The Reporting Entity

The two most common reporting entities are a single legal entity preparing unconsolidated or company accounts or a group of legal entities preparing consolidated financial statements. Consolidation can be done at different levels, the most common being at the ultimate parent legal company level (the highest legal entity that controls any number of other legal entities) or at a sub-holding level by a reporting entity obliged to consolidate all legal entities it controls at this level.

If a reporting entity comprises two or more entities that are not all linked by a parent-subsidiary relationship, the reporting entity’s financial statements are referred to as ‘combined financial statements’.

Boundaries of other reporting entitiesThe Reporting Entity

Determining the appropriate boundary of a reporting entity can be difficult if the reporting entity:

  1. is not a legal entity; and
  2. does not comprise only legal entities linked by a parent-subsidiary relationship.

In such cases, determining the boundary of the reporting entity is driven by the information needs of the primary users of the reporting entity’s financial statements. Those users need relevant information that faithfully represents what it purports to represent. Faithful representation requires that:

  • the boundary of the reporting entity does not contain an arbitrary or incomplete set of economic activities;
  • including that set of economic activities within the boundary of the reporting entity results in neutral information; and
  • a description is provided of how the boundary of the reporting entity was determined and of what constitutes the reporting entity.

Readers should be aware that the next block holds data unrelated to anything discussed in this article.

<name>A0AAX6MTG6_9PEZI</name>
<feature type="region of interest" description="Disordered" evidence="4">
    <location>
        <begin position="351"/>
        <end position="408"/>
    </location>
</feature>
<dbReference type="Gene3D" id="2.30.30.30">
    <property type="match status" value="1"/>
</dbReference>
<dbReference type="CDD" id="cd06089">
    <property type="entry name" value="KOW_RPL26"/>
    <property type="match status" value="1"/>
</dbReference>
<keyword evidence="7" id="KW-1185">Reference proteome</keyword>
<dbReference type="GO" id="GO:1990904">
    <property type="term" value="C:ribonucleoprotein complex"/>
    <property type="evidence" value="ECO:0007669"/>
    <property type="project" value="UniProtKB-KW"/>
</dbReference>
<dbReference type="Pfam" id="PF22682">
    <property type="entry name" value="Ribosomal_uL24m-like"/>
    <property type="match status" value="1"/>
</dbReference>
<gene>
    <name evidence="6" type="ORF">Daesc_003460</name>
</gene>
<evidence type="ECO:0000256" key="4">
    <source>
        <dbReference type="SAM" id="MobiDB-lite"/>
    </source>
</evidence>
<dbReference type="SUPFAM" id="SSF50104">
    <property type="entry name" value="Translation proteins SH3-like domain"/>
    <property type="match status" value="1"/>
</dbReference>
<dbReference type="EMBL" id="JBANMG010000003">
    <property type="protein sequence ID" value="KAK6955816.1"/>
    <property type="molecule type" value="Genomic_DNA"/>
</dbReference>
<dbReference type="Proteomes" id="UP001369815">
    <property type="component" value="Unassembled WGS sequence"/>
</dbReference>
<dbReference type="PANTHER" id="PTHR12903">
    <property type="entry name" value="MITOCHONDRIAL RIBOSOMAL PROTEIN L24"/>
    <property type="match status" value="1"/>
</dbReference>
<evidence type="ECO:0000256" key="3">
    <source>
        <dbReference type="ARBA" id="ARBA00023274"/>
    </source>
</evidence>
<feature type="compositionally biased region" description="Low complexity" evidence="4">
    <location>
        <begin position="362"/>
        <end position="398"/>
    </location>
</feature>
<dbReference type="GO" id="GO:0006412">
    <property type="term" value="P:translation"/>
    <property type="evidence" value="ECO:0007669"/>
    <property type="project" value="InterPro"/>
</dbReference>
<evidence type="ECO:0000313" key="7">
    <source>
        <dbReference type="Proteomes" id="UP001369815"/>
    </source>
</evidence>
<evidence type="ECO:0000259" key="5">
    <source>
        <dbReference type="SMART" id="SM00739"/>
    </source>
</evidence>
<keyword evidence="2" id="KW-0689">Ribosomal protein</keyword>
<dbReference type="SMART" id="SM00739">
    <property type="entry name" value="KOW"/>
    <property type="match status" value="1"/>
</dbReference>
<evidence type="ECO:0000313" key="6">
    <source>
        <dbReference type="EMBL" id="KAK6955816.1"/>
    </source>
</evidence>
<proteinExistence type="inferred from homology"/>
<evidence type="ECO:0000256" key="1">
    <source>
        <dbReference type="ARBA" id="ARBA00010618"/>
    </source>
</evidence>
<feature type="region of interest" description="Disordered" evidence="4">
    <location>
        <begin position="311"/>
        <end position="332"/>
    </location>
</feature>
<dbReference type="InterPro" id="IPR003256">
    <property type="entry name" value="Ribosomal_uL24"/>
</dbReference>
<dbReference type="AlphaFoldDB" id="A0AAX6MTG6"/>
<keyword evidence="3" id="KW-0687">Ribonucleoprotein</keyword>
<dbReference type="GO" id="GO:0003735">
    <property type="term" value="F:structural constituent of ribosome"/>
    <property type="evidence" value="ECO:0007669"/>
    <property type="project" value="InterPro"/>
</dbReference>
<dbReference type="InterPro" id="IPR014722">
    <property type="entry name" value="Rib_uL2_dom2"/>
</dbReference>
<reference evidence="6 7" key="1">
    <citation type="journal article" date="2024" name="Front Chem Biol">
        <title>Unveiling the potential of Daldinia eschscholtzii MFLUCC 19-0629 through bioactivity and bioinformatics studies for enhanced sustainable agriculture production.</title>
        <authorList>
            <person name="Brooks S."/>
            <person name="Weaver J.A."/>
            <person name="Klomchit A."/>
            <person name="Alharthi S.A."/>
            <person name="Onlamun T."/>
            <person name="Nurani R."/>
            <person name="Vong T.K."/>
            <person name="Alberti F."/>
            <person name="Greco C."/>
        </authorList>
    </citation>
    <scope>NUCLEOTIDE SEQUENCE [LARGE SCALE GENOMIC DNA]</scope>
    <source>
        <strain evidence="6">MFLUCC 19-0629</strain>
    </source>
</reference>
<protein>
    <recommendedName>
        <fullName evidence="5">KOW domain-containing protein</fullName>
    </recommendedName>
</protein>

A well-known example of boundaries and consolidation represents the situation of one shareholder holding 100% of two or more parents of two groups of companies. From a legal point of view the reasoning is that the top parent of each group should prepare consolidated financial statements, but if and when the two groups employ related activities and record (significant) transactions between the two groups it is quite logical to combine the two groups into one combined set of consolidated financial statements.

A shareholder holds 100% of the parent company, Construct Inc., of a group of companies active in building and construction. The same shareholder also holds 100% of the shares of the parent company, Invest Inc. of a group of companies active in owning and operating investment properties. Invest Inc. on a regular basis hires Construct Inc. to build and construct properties to be operated by Invest Inc. Especially when the construction pipeline of Construct Inc. shows gaps Invest Inc. fills these gaps with own construction orders. But also if Construct Inc. develops a property at its own risk but market demand has disappeared (or was never there) or the client is unable to take control of a property (lack of funding or unexpected significant extra work) Invest Inc. buys these properties. In the past the companies/groups were intertwingled, but as part of succession planning Construct Inc. was prepared for a sale as a construction company and Invest Inc. was kept as a investment/family vehicle and not combined/consolidated.

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